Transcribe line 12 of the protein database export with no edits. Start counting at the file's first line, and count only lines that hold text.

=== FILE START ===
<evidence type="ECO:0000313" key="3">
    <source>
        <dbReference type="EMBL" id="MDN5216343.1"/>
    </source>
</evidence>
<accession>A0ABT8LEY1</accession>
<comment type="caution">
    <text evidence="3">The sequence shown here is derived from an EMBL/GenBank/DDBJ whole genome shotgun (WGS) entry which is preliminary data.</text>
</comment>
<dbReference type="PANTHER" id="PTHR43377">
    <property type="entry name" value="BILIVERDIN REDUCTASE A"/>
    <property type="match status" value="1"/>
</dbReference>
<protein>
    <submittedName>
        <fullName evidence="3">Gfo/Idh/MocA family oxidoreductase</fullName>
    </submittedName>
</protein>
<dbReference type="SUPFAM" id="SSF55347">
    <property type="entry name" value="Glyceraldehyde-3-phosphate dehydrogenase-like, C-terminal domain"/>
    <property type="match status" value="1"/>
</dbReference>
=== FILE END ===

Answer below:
    <property type="match status" value="1"/>